What started as a bespoke commission for the Brazilian aviator went into serial production in 1911 with LeCoultre movements. The Santos took off again in the 1970s when it was revisited in a bracelet piece with screws on the bezel and bracelet. Taken out of production in 2016, the Santos de Cartier reappeared in 2018 with a refreshed, sportier and more curvaceous presence. Released again in 2020, the Santos-Dumont XL was closer in spirit to the historic 1904 model and fitted with an ultra-thin mechanical movement. A winning series of limited-edition watches was also dedicated to Santos-Dumont’s flying machines.
The Most Art Deco Santos-Dumont
Louis Cartier’s design for Santos-Dumont was an early proponent of the Art Deco style that originated in France in the late 1910s and was consecrated in Paris, in 1925, during the Exposition Internationale des Arts Décoratifs et Industriels Modernes. Characterised by sleek geometric lines and influenced by Cubism, Art Deco coincided with the advent of large-scale manufacturing and sought to imbue beauty in mass-produced products. With its pragmatic square shape and exposed screws, Louis Cartier’s design picks up on this aesthetic and marries functionality with a sleek, streamlined style. Some say that the rivets on the bezel were inspired by those used by Gustave Eiffel to hold together his famous tower.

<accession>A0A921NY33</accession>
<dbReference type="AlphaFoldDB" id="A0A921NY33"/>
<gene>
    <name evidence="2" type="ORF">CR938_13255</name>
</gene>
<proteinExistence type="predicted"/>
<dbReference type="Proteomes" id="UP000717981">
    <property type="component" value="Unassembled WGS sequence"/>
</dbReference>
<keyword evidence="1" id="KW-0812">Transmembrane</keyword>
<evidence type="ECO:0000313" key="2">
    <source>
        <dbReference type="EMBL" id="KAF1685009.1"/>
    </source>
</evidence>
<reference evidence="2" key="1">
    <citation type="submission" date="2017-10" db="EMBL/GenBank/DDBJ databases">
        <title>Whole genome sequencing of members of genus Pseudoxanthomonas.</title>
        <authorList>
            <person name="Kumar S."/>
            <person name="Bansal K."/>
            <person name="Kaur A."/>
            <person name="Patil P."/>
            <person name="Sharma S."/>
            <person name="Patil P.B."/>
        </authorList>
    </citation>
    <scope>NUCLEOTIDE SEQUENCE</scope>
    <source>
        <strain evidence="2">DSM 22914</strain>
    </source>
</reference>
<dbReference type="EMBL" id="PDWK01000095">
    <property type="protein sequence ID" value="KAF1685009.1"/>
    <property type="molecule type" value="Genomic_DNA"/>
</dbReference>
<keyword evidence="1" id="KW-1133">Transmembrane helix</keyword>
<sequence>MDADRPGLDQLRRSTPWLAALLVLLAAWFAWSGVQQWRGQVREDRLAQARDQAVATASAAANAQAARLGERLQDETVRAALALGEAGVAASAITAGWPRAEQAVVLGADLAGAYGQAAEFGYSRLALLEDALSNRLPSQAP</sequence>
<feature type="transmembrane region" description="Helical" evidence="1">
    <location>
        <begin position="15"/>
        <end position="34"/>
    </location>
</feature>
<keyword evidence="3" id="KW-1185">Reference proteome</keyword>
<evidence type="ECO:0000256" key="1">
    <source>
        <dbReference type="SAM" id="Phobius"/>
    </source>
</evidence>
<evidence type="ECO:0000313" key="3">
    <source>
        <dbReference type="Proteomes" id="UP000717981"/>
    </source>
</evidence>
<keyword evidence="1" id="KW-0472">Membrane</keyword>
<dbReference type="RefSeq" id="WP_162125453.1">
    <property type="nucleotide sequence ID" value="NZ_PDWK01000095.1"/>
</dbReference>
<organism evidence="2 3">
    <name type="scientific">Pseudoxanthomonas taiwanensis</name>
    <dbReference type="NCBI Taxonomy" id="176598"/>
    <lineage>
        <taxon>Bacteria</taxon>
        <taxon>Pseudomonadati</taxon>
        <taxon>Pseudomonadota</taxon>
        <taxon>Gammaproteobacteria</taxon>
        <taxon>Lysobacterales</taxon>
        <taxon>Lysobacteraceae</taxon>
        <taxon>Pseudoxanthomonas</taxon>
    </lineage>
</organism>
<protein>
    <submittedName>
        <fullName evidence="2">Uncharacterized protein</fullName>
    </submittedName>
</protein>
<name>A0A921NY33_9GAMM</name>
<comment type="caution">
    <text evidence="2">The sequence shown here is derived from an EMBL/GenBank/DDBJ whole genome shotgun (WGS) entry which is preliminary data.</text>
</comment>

The three Santos-Dumont models unveiled during the 2022 edition of Watches & Wonders feature attractive lacquered surfaces that highlight the slick geometry of the case. Presented in rose gold, steel and platinum, the cases measure 43.5mm x 31.5mm with an ultra-slim profile of 7.3mm. Described by the brand as a ‘Large’ size, the watch is more on the petite side for masculine wrists and shares dimensions with the 2020 limited editions.